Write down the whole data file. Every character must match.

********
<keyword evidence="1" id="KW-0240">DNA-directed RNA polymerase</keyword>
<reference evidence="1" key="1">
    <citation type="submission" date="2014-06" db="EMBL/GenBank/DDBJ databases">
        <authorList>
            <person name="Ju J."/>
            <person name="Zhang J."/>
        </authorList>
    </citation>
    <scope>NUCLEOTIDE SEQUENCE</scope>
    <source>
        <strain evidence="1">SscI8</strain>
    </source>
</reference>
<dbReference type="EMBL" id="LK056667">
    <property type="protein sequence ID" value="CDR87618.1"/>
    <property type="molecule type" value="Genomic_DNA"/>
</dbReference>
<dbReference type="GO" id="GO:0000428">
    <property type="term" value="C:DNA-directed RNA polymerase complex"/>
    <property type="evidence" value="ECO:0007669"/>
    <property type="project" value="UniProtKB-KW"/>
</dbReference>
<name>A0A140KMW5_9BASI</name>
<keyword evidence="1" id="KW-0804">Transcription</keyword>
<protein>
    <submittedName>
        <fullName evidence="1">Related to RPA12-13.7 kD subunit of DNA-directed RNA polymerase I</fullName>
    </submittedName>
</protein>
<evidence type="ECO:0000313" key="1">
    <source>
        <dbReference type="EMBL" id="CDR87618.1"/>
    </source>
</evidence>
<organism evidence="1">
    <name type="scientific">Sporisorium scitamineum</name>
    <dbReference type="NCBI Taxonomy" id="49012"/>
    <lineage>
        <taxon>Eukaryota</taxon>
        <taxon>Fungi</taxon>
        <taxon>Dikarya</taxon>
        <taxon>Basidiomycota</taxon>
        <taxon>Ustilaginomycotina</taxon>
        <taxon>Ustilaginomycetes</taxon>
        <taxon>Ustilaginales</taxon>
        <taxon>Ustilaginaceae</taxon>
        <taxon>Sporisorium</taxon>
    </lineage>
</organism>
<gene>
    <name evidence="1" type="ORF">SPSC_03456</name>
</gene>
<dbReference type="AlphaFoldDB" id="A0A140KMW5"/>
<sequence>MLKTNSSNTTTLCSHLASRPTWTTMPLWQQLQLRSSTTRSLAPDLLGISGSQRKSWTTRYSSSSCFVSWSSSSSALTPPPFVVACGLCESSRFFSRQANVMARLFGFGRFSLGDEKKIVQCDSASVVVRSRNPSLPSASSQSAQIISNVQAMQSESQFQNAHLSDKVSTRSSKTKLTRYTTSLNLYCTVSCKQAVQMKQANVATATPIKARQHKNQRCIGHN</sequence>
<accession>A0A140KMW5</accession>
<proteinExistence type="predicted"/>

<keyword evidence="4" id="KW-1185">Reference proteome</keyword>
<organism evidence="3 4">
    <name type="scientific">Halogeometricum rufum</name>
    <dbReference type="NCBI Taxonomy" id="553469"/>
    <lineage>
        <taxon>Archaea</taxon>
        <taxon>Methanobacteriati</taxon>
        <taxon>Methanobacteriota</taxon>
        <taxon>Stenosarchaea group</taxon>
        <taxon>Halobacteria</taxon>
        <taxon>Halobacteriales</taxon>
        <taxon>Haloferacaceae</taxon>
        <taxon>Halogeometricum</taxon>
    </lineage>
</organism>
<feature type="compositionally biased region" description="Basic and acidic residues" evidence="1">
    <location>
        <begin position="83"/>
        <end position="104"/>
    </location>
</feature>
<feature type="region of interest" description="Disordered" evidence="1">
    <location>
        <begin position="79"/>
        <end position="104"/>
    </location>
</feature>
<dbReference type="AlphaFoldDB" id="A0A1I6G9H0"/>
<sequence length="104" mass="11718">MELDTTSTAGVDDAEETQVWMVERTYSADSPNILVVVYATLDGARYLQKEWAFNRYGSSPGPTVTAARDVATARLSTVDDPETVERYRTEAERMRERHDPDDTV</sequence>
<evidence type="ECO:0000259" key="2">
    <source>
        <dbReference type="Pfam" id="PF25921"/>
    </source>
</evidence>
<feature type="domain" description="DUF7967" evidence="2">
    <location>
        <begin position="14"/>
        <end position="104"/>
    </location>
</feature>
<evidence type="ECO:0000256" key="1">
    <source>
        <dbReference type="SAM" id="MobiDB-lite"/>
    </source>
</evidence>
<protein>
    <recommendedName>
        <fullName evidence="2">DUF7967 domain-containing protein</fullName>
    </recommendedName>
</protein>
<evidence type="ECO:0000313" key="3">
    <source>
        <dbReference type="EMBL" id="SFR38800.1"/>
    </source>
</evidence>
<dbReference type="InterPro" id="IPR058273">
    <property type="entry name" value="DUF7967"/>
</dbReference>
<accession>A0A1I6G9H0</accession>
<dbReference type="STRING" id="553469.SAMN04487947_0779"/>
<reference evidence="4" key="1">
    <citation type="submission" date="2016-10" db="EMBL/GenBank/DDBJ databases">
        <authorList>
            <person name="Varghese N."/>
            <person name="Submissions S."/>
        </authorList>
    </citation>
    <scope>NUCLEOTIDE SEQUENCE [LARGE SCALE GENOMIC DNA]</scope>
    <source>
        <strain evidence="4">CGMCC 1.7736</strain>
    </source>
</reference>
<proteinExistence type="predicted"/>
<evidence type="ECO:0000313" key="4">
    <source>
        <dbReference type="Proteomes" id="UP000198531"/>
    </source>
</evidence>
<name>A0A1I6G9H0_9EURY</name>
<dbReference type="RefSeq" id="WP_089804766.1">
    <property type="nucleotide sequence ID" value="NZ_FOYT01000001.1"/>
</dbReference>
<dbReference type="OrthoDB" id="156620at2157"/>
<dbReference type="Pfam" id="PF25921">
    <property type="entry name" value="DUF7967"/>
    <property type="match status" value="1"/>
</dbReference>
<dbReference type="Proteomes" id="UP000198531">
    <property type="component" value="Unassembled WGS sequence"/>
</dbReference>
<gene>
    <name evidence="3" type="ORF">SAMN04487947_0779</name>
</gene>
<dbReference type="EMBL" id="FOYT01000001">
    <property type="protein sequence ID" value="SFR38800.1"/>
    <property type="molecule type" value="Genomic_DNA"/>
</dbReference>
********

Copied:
<keyword evidence="1" id="KW-0240">DNA-directed RNA polymerase</keyword>
<reference evidence="1" key="1">
    <citation type="submission" date="2014-06" db="EMBL/GenBank/DDBJ databases">
        <authorList>
            <person name="Ju J."/>
            <person name="Zhang J."/>
        </authorList>
    </citation>
    <scope>NUCLEOTIDE SEQUENCE</scope>
    <source>
        <strain evidence="1">SscI8</strain>
    </source>
</reference>
<dbReference type="EMBL" id="LK056667">
    <property type="protein sequence ID" value="CDR87618.1"/>
    <property type="molecule type" value="Genomic_DNA"/>
</dbReference>
<dbReference type="GO" id="GO:0000428">
    <property type="term" value="C:DNA-directed RNA polymerase complex"/>
    <property type="evidence" value="ECO:0007669"/>
    <property type="project" value="UniProtKB-KW"/>
</dbReference>
<name>A0A140KMW5_9BASI</name>
<keyword evidence="1" id="KW-0804">Transcription</keyword>
<protein>
    <submittedName>
        <fullName evidence="1">Related to RPA12-13.7 kD subunit of DNA-directed RNA polymerase I</fullName>
    </submittedName>
</protein>
<evidence type="ECO:0000313" key="1">
    <source>
        <dbReference type="EMBL" id="CDR87618.1"/>
    </source>
</evidence>
<organism evidence="1">
    <name type="scientific">Sporisorium scitamineum</name>
    <dbReference type="NCBI Taxonomy" id="49012"/>
    <lineage>
        <taxon>Eukaryota</taxon>
        <taxon>Fungi</taxon>
        <taxon>Dikarya</taxon>
        <taxon>Basidiomycota</taxon>
        <taxon>Ustilaginomycotina</taxon>
        <taxon>Ustilaginomycetes</taxon>
        <taxon>Ustilaginales</taxon>
        <taxon>Ustilaginaceae</taxon>
        <taxon>Sporisorium</taxon>
    </lineage>
</organism>
<gene>
    <name evidence="1" type="ORF">SPSC_03456</name>
</gene>
<dbReference type="AlphaFoldDB" id="A0A140KMW5"/>
<sequence>MLKTNSSNTTTLCSHLASRPTWTTMPLWQQLQLRSSTTRSLAPDLLGISGSQRKSWTTRYSSSSCFVSWSSSSSALTPPPFVVACGLCESSRFFSRQANVMARLFGFGRFSLGDEKKIVQCDSASVVVRSRNPSLPSASSQSAQIISNVQAMQSESQFQNAHLSDKVSTRSSKTKLTRYTTSLNLYCTVSCKQAVQMKQANVATATPIKARQHKNQRCIGHN</sequence>
<accession>A0A140KMW5</accession>
<proteinExistence type="predicted"/>

<keyword evidence="4" id="KW-1185">Reference proteome</keyword>
<organism evidence="3 4">
    <name type="scientific">Halogeometricum rufum</name>
    <dbReference type="NCBI Taxonomy" id="553469"/>
    <lineage>
        <taxon>Archaea</taxon>
        <taxon>Methanobacteriati</taxon>
        <taxon>Methanobacteriota</taxon>
        <taxon>Stenosarchaea group</taxon>
        <taxon>Halobacteria</taxon>
        <taxon>Halobacteriales</taxon>
        <taxon>Haloferacaceae</taxon>
        <taxon>Halogeometricum</taxon>
    </lineage>
</organism>
<feature type="compositionally biased region" description="Basic and acidic residues" evidence="1">
    <location>
        <begin position="83"/>
        <end position="104"/>
    </location>
</feature>
<feature type="region of interest" description="Disordered" evidence="1">
    <location>
        <begin position="79"/>
        <end position="104"/>
    </location>
</feature>
<dbReference type="AlphaFoldDB" id="A0A1I6G9H0"/>
<sequence length="104" mass="11718">MELDTTSTAGVDDAEETQVWMVERTYSADSPNILVVVYATLDGARYLQKEWAFNRYGSSPGPTVTAARDVATARLSTVDDPETVERYRTEAERMRERHDPDDTV</sequence>
<evidence type="ECO:0000259" key="2">
    <source>
        <dbReference type="Pfam" id="PF25921"/>
    </source>
</evidence>
<feature type="domain" description="DUF7967" evidence="2">
    <location>
        <begin position="14"/>
        <end position="104"/>
    </location>
</feature>
<evidence type="ECO:0000256" key="1">
    <source>
        <dbReference type="SAM" id="MobiDB-lite"/>
    </source>
</evidence>
<protein>
    <recommendedName>
        <fullName evidence="2">DUF7967 domain-containing protein</fullName>
    </recommendedName>
</protein>
<evidence type="ECO:0000313" key="3">
    <source>
        <dbReference type="EMBL" id="SFR38800.1"/>
    </source>
</evidence>
<dbReference type="InterPro" id="IPR058273">
    <property type="entry name" value="DUF7967"/>
</dbReference>
<accession>A0A1I6G9H0</accession>
<dbReference type="STRING" id="553469.SAMN04487947_0779"/>
<reference evidence="4" key="1">
    <citation type="submission" date="2016-10" db="EMBL/GenBank/DDBJ databases">
        <authorList>
            <person name="Varghese N."/>
            <person name="Submissions S."/>
        </authorList>
    </citation>
    <scope>NUCLEOTIDE SEQUENCE [LARGE SCALE GENOMIC DNA]</scope>
    <source>
        <strain evidence="4">CGMCC 1.7736</strain>
    </source>
</reference>
<proteinExistence type="predicted"/>
<evidence type="ECO:0000313" key="4">
    <source>
        <dbReference type="Proteomes" id="UP000198531"/>
    </source>
</evidence>
<name>A0A1I6G9H0_9EURY</name>
<dbReference type="RefSeq" id="WP_089804766.1">
    <property type="nucleotide sequence ID" value="NZ_FOYT01000001.1"/>
</dbReference>
<dbReference type="OrthoDB" id="156620at2157"/>
<dbReference type="Pfam" id="PF25921">
    <property type="entry name" value="DUF7967"/>
    <property type="match status" value="1"/>
</dbReference>
<dbReference type="Proteomes" id="UP000198531">
    <property type="component" value="Unassembled WGS sequence"/>
</dbReference>
<gene>
    <name evidence="3" type="ORF">SAMN04487947_0779</name>
</gene>
<dbReference type="EMBL" id="FOYT01000001">
    <property type="protein sequence ID" value="SFR38800.1"/>
    <property type="molecule type" value="Genomic_DNA"/>
</dbReference>